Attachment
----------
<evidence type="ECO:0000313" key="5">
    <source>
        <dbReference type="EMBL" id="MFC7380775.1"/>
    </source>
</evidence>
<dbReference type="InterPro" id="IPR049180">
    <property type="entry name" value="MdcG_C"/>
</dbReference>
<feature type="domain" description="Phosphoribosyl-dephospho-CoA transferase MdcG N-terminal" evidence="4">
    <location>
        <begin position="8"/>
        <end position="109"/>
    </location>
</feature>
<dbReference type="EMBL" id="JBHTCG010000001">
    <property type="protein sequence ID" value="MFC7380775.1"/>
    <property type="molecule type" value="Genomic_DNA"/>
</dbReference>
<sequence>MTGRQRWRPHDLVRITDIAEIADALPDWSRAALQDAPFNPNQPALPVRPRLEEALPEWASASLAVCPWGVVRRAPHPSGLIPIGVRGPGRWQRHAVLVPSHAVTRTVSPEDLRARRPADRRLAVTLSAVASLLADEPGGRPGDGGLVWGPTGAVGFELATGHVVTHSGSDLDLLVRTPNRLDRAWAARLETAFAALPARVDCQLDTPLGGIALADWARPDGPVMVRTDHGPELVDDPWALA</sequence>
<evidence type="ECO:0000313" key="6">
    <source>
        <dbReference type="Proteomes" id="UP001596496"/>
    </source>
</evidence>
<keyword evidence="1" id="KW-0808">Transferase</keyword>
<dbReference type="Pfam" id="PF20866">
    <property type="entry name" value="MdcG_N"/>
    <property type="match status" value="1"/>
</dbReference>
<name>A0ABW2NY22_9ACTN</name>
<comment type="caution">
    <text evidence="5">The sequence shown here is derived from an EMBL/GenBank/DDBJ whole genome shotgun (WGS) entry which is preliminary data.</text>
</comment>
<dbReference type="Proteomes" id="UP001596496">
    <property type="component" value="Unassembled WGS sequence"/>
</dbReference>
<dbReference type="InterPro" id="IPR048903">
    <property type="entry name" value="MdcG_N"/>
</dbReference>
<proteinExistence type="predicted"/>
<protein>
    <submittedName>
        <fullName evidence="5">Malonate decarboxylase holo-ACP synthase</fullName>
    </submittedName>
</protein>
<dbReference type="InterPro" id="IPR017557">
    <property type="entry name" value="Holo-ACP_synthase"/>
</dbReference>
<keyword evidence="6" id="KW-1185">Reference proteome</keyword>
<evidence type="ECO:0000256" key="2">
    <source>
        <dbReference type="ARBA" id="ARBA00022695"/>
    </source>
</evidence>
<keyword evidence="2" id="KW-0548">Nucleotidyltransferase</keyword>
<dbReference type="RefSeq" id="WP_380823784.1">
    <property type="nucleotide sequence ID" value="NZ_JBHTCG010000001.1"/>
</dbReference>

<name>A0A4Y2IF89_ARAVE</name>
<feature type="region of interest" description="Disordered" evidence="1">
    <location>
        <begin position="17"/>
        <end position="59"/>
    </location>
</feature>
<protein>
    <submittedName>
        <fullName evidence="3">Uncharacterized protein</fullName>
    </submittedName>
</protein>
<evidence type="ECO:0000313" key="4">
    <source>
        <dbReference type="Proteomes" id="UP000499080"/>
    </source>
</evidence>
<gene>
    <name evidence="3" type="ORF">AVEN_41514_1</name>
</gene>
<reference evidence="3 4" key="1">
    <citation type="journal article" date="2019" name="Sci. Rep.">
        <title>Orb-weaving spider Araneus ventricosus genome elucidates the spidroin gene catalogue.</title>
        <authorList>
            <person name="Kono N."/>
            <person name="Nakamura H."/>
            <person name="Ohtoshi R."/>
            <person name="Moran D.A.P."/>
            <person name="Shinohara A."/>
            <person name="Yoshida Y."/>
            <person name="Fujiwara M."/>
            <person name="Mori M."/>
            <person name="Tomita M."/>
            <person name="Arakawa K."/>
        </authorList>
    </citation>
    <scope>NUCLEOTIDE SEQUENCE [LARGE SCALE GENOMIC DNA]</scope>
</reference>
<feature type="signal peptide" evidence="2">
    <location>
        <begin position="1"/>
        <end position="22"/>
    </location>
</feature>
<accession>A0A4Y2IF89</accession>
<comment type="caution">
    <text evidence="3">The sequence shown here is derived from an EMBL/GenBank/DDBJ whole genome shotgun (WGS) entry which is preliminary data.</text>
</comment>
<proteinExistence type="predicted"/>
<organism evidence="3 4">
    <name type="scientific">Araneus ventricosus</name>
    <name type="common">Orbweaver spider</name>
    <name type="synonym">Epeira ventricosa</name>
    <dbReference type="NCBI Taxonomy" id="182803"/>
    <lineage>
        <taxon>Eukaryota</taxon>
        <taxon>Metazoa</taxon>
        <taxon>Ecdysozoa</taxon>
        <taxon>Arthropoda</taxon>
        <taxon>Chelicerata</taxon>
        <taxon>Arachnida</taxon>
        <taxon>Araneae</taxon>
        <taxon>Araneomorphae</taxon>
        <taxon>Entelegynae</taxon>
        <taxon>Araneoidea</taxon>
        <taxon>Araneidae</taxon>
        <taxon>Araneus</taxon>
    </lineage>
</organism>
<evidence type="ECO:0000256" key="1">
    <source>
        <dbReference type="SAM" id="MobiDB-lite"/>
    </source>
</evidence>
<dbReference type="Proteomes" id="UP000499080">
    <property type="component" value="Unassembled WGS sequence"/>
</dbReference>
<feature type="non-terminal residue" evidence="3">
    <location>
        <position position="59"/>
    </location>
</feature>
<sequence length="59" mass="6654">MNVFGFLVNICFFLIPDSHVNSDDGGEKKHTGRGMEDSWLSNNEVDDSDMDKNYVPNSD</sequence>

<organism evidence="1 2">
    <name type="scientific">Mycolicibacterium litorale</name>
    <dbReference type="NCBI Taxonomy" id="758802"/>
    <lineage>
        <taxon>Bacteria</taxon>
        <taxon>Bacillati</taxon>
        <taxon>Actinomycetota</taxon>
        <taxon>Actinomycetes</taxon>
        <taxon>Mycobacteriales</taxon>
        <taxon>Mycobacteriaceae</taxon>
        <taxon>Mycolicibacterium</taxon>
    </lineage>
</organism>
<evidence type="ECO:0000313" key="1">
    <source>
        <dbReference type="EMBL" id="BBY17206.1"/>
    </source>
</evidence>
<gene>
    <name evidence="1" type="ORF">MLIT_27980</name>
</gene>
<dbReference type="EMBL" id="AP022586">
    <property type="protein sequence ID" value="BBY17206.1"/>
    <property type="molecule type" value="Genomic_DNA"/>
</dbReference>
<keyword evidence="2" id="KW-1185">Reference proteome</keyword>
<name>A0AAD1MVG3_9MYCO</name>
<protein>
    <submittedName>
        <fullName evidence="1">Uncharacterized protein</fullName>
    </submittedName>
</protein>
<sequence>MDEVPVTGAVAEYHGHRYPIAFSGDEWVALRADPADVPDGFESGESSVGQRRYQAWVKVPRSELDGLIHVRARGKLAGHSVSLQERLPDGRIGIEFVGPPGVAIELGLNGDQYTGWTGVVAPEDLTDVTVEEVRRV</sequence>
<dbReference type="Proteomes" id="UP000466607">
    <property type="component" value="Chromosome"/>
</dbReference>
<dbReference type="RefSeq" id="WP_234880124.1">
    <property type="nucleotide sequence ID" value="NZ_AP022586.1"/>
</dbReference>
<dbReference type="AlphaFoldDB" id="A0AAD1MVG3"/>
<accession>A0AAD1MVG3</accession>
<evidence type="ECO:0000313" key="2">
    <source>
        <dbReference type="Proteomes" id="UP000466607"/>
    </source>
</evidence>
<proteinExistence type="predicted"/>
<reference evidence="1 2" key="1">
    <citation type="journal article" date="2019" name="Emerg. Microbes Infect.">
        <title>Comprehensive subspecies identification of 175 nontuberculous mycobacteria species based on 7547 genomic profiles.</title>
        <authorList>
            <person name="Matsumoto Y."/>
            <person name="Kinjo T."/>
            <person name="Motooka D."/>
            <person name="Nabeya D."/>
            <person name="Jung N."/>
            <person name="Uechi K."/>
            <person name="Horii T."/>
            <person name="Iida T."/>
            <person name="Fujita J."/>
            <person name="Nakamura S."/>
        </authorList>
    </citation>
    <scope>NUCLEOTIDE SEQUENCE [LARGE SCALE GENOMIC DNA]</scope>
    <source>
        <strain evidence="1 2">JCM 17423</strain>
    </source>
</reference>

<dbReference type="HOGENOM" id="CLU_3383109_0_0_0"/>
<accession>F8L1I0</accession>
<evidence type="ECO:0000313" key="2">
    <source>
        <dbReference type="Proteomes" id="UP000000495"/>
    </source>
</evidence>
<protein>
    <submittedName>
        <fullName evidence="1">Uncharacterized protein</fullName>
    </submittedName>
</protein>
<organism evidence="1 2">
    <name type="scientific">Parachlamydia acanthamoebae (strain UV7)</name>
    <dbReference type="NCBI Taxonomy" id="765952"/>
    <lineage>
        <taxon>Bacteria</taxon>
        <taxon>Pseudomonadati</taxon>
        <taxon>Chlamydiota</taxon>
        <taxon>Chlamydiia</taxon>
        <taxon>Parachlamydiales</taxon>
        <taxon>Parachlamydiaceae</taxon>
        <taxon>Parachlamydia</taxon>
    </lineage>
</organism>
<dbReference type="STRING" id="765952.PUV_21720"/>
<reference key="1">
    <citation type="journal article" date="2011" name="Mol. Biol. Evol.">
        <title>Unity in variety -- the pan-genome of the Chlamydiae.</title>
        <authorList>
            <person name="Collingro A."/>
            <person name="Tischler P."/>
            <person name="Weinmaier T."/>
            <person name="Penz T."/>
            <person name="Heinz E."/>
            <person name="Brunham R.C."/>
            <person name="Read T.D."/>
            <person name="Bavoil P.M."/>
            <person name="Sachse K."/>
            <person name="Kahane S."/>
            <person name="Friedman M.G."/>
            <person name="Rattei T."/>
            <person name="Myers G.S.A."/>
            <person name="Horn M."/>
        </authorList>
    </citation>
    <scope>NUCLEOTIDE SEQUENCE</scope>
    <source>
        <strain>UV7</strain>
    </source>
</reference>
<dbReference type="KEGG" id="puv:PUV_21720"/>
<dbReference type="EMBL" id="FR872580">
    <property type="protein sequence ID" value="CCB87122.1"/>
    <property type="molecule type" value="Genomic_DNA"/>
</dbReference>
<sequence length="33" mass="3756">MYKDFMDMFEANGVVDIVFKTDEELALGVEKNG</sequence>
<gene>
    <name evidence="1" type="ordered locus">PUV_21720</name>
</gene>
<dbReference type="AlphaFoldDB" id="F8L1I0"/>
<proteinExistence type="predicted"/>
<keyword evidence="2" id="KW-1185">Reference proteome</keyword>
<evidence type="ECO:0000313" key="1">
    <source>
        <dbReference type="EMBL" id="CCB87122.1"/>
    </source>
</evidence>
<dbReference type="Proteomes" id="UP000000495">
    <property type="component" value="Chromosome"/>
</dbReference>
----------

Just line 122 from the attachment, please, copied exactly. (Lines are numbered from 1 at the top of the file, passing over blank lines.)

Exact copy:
        <taxon>Entelegynae</taxon>